Sex and the Suburbs

Great Expectations: How to manage yours (and hers) online

It happens to all of us.

We join a dating site with high hopes. We’ve heard about so many people finding someone great online. We even have friends that have girlfriends or boyfriends they’ve met that way. It seems to be happening all around us…but not to us. We’ve sworn off it before, but now it’s time. We’ve had enough. So we join.

The first time looking at all the new faces, it feels like opportunity abounds. This is it. It’s going to happen this time. So, we send out a bunch of emails with high hopes. Some we’re really, super interested in, some sort-of interested in. Either way, we want to meet someone.

We wait.

After a day or so, some responses start to come in. To me, it feels like the girls I really want to hear back from, the ones I’m super interested in, don’t answer right away. I start to make allowances, excuses then I think, “Shouldn’t that be my barometer, my acid test…‘super interested?’” I mean, every time I’ve met someone in person that I’ve ended up having a relationship with, I felt that magic, the spark of chemistry, a sense of wow! Shouldn’t I feel the same online?

Then it happens. The girl I saw online and though, “If we ever meet, we’re going to fall in love” (you know exactly what I’m talking about), she answers. She sends an email, it’s short but she’s interested. I mean she answered, right?

If a girl answers your email, she’s definitely interested. She’s like a fish with a hook in her mouth. It could be in a little, or in deep, but if she responds, trust me it’s in there. It’s up to you to reel her in.

Things progress. After a couple of flirty emails you talk on the phone, twenty minutes in, you ask her out, you set a date. That’s when it starts. This is it, she’s “The One.” This is the girl that’s finally going to change your life forever!

Great expectations. You can’t help it.

As the day of your date comes closer, your excitement builds. You work out, get a tan, make sure your favorite shirt is clean. After all, you’re about to go out on your last, first date, right?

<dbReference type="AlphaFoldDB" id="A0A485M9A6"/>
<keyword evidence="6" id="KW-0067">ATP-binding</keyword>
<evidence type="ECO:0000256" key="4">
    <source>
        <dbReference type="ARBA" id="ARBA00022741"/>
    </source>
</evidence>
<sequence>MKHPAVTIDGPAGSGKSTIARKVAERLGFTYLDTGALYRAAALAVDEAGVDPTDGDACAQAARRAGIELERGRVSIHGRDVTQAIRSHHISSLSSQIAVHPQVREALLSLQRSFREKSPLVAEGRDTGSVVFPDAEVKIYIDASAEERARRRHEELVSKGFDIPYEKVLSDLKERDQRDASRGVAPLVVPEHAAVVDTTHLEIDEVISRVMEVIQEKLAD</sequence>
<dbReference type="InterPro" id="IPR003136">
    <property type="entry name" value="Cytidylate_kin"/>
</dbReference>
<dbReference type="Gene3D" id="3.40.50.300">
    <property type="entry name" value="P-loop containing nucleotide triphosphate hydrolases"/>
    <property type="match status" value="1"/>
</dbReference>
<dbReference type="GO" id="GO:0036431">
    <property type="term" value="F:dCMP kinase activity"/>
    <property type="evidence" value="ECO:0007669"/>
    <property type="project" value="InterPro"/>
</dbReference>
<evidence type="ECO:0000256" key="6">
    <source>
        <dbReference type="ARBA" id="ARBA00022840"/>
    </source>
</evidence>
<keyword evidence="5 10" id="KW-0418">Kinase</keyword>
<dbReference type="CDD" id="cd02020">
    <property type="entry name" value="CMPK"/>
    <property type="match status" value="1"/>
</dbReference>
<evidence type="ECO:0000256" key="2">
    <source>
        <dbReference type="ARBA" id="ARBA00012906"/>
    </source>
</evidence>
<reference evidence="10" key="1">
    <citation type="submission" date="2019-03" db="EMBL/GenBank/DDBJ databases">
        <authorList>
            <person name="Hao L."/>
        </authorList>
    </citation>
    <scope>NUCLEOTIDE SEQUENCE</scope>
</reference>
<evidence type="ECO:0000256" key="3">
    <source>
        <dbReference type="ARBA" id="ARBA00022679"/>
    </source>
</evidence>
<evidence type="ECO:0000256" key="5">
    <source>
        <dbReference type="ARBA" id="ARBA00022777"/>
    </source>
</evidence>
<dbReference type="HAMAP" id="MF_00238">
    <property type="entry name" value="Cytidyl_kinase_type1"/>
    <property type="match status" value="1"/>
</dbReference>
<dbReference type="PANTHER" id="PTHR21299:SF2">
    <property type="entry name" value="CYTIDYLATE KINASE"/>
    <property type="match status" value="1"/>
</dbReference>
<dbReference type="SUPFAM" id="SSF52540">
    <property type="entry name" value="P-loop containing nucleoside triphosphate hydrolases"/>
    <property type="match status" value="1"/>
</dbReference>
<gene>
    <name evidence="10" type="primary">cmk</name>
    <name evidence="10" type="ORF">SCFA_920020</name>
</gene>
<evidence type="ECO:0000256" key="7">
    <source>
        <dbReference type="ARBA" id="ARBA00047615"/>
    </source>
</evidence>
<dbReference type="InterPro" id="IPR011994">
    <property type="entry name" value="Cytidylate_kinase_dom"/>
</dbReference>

Whoa, big fella! Slow down. Time out.

I tell all of my clients that date online, (which is ALL of them) and I tell myself, take a deep breath and make a realistic assessment about where you are and the possibilities ahead. I’m not saying you shouldn’t be hopeful, you have to have hope. But online dating is made to create unrealistic expectations and you have to learn to manage yours.

Think about it. Every dating web site asks you (in one way or another) to describe your “perfect mate.” Seriously? Think for a moment about the girlfriends you’ve had in your life. Were any of them “your perfect mate?”

For me the answer is no way. Was I incredibly attracted to them (at first) and did we start our relationship with non-stop passion and did we both swear it was never going to end? Of course. But you have to understand that online dating puts the cart before the horse. It’s basically backwards dating.

I’ll give you an example from my own life that perfectly elicits this.

Right after I got divorced, I joined a popular online dating site, met a girl I thought was hot, we talked on the phone and agreed to meet. I was excited to go out, to meet someone, maybe get laid. As I got dressed and was grabbing my car keys, my phone rang. It was her. There was a problem. She didn’t know if we should meet.

My heart sank.

“What’s the matter?” I asked. “Well,” she said, “I was re-reading your profile, and it doesn’t say you want to get married”.


Are you kidding me? I hadn’t even met this girl and she was already thinking about marrying me. At the time, I was new to online dating and didn’t know almost everyone online actually looks this far down the line.

The more experiences I had online, I learned. I started having the same crazy expectations myself. That’s when I realized it wasn’t my fault, it was the process that creates these impossible expectations. I was sure everyone felt the same and when I started coaching, my clients all confirmed it. They were embarrassed to admit it.

So, the first thing I teach all my clients is to learn to manage their expectations online. Understand the process is backwards and to take things slowly. If things work out for you and someone you meet online, great. If they don’t, just move on the next with high hopes but realistic expectations.

Did I end up meeting this girl? Yes. Was it a “love match?” No. We had a drink, chatted for about 45 minutes and went our separate ways. No harm, no foul. Just a date. I moved on, cautiously optimistic.